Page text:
Let’s reveal a little secret, the gardens of the Russian Museum have a small piece of territory in Tyarlevo, the area is about 0.5 hectares.

The Farm Pavilion was built at the request of Empress Maria Feodorovna in 1802-1803 on the site of Kantakouzena’s dacha. For three months in the summer of 1802, the architect Andrei Voronikhin rebuilt the main building of the dacha into a pavilion, and also built a number of outbuildings: a poultry house, stables, and a glacier. A pond was dug on the territory of the farm, trees were planted.

The two-storey building of the pavilion consists of two volumes: an octagonal one and a quadrangular one attached to it. From architect Voronikhin to the revolution, the lower vestibule was preserved unchanged, from where a single-flight oak staircase with thin balusters led to the second floor. There were also wooden sofas covered with oil paint.

By 1833, the building of the Farm pavilion fell into disrepair. In 1834, the building was rebuilt according to the design of the architect Carl Rossi in the false Gothic style. From the former building of Voronikhin, only the walls, which have become higher, and the interior of the lower vestibule remain. In 1836, a cast-iron balcony was placed on the southern facade of the pavilion, cast at the Alexander iron foundry. Climbing the stairs to the second floor, from the quadrangular room, visitors entered the octagonal hall, which was furnished with furniture made in the workshop of Shtrom “in the Gothic chair”, consisting of chairs, tables, and a screen. Between the entrance door and the door leading to the balcony, there were two false fireplaces facing each other. Above them hung mirrors in a Gothic frame. The vault of the ceiling in 1836 was painted by B. Medici also in the Gothic style.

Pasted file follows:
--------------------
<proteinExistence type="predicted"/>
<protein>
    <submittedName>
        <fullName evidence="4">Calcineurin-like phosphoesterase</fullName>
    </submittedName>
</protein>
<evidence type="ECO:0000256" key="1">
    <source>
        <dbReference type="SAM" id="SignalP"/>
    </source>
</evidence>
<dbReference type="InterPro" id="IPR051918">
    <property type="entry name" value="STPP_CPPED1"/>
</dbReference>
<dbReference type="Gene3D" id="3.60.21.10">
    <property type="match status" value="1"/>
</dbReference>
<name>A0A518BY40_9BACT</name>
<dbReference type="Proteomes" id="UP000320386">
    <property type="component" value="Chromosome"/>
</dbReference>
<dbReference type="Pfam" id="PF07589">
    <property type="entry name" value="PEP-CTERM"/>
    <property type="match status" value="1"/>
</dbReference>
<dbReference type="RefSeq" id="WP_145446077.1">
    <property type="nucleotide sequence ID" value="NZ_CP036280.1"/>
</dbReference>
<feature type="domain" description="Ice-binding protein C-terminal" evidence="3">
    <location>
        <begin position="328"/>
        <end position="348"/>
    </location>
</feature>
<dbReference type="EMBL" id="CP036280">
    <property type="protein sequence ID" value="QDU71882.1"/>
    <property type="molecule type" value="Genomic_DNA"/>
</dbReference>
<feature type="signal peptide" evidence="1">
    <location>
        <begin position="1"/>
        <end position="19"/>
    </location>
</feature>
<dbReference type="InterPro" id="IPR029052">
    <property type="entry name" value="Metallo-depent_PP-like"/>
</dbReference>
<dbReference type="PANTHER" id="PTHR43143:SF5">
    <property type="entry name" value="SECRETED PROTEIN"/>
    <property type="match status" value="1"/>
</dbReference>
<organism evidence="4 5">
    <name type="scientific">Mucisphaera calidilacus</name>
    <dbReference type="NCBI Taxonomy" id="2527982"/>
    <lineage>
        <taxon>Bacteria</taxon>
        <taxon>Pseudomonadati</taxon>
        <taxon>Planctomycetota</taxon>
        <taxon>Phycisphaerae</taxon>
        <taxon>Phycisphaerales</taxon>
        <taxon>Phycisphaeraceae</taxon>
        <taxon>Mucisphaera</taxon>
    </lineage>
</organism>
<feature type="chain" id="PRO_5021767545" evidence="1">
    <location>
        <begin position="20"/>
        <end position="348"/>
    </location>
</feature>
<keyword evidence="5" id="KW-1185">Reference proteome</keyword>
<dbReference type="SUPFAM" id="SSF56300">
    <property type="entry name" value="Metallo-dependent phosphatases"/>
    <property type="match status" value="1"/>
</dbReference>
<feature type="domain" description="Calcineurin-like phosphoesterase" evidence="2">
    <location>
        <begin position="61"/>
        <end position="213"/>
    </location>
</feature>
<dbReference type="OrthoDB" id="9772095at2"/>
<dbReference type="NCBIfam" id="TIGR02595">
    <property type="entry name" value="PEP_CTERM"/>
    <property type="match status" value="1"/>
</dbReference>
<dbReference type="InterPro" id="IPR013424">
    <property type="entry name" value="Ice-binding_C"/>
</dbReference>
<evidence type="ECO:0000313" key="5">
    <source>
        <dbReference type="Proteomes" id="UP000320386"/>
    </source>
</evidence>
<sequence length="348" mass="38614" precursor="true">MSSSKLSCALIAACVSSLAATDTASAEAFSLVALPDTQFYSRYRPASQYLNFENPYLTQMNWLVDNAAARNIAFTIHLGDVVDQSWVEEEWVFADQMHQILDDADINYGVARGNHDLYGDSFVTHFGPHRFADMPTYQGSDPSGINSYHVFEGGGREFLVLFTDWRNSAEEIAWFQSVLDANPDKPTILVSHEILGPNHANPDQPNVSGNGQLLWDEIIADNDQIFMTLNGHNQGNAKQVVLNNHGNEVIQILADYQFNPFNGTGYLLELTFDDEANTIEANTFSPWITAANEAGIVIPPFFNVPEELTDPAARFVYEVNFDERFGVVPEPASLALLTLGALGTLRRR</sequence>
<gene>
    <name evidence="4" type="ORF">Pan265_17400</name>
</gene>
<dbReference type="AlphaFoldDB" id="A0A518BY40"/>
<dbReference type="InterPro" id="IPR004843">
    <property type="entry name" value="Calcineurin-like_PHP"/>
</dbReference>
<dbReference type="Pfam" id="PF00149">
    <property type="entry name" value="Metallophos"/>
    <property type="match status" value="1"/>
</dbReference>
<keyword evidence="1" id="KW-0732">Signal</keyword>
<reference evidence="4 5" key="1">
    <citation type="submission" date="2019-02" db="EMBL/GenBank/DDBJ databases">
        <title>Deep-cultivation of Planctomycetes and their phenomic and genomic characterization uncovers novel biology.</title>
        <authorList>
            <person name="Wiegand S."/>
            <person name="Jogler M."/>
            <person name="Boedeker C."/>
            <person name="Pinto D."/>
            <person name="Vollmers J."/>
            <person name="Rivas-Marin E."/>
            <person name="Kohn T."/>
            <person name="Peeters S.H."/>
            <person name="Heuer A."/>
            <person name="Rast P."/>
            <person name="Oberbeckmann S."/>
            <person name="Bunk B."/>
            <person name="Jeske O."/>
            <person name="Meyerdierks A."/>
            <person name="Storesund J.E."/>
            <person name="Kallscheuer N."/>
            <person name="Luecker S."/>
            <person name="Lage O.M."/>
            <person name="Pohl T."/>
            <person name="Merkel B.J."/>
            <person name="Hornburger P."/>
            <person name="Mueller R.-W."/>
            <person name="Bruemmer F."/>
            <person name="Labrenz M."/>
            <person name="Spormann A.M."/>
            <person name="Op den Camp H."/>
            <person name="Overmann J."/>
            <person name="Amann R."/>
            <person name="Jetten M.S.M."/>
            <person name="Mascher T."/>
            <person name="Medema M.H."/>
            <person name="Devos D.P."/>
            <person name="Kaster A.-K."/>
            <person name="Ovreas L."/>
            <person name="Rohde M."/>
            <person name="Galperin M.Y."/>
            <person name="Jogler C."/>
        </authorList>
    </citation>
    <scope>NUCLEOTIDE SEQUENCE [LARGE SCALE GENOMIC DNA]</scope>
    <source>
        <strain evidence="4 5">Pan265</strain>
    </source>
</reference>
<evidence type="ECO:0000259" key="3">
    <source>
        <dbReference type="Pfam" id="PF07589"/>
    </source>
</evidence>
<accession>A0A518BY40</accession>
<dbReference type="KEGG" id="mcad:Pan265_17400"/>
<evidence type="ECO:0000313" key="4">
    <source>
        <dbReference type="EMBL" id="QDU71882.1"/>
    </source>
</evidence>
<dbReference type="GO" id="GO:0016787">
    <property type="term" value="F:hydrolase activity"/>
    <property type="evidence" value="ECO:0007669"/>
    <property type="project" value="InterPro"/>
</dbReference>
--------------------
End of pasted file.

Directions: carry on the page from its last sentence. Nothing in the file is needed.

Before the revolution, farm buildings were rented out to summer residents, while the main building remained in the Palace Administration. After the revolution, the building is also rented out by the Pavlovsk Museum.

In 1950, one of the tenants set up a soap making workshop in the pavilion, which damages the wall paintings more than the last war. In 1985, the Leningrad City Executive Committee transferred the building to the Popov Institute in order to restore the pavilion and organize a recreation center on the territory. The project was drawn up by “Lenproektrestavratsiya”.

In 1995, the building came under the control of the Russian Museum. In 1996, according to the PTAM project, S.M. Zeltsman, the pond was cleaned with the installation of a frame of concrete blocks around the entire perimeter, the bottom of the pond was paved with rubble stone.

In 2002, the restoration of the Farm pavilion began. Each stage of its reconstruction was coordinated with KGIOP. The task was set: to restore the facades for the Rossi period, the oak staircase inside, the decoration of the octagonal hall on the second floor.

Currently, unfortunately, there is no access for visitors to the territory of the Farm pavilion.